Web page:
For fans of Pretty Little Liars, Little Monsters is a new psychological thriller, from the author of The Darkest Corners, about appearances versus reality and the power of manipulation amongst teenage girls.
Kacey is the new girl in Broken Falls. When she moved in with her father, she stepped into a brand-new life. A life with a stepbrother, a stepmother, and strangest of all, an adoring younger half sister.
Kacey’s new life is eerily charming compared with the wild highs and lows of the old one she lived with her volatile mother. And everyone is so nice in Broken Falls—she’s even been welcomed into a tight new circle of friends. Bailey and Jade invite her to do everything with them.
Which is why it’s so odd when they start acting distant. And when they don’t invite her to the biggest party of the year, it doesn’t exactly feel like an accident.
But Kacey will never be able to ask, because Bailey never makes it home from that party. Suddenly, Broken Falls doesn’t seem so welcoming after all—especially once everyone starts looking to the new girl for answers.
Kacey is about to learn some very important lessons: Sometimes appearances can be deceiving. Sometimes when you’re the new girl, you shouldn’t trust anyone.
PLEASE DO NOT GO INTO THIS BOOK THINKING IT IS COMPARABLE TO PRETTY LITTLE LIARS LIKE THE BLURB SUGGESTS. IT IS SOOOO NOT.
I had a love/hate relationship with PLL, mostly after things started to get old and predictable, after the fourth season. But I still watched it, and I was still highly entertained until the last episode.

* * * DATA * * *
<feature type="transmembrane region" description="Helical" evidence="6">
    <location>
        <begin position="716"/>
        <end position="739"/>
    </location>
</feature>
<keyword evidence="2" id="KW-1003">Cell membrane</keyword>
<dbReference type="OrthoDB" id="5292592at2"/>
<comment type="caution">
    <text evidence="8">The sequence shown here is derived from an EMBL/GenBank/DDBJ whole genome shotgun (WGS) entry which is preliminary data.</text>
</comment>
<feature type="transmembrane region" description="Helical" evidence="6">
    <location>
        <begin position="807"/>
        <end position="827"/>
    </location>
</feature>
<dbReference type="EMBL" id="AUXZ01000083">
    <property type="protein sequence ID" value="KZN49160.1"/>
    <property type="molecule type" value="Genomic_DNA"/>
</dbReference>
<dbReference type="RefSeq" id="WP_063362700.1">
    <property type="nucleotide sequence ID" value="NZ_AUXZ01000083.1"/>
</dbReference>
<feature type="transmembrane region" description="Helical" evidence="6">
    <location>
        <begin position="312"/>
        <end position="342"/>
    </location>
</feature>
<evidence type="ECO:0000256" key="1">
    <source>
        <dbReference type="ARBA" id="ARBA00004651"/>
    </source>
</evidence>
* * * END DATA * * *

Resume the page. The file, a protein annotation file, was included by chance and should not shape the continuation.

I read The Darkest Corners by Kara Thomas, and I liked it. I was intrigued by it, and I did not ever each a point where I felt like giving up on the book.
In contrast, I felt like DNFing Little Monsters multiple times, but soldiered through it like the reading warrior that I am. That being said, this was one of those books where I would have been justified in giving up.
Little Monsters felt like a rush-job pushed by the publishers in order to make some cash, and I hate books like that.
The characters were one-dimensional, and I was bored by the MC. Characters were basically props for the red herring filled plot. I usually love red herrings, but this was formulaic.
The book is incredibly slow-moving, yet seems completely rushed, and the characterization of “teenage girls” was, to be honest, offensive.
Furthermore, I think the timing of this novel’s release is also a negative. We are in an era where YA authors are putting out powerful and diverse feminist fiction. Does all YA fiction have to empower teenage girls and address contemporary politics and social justice issues? No. But this novel paints an abhorrent caricature of young adult females, suggesting an outdated trope– that teenage girls are boy-crazed and will kill for a male’s undivided attention. That is soo last decade.
Have you read Little Monsters? Did you love it or hate it?
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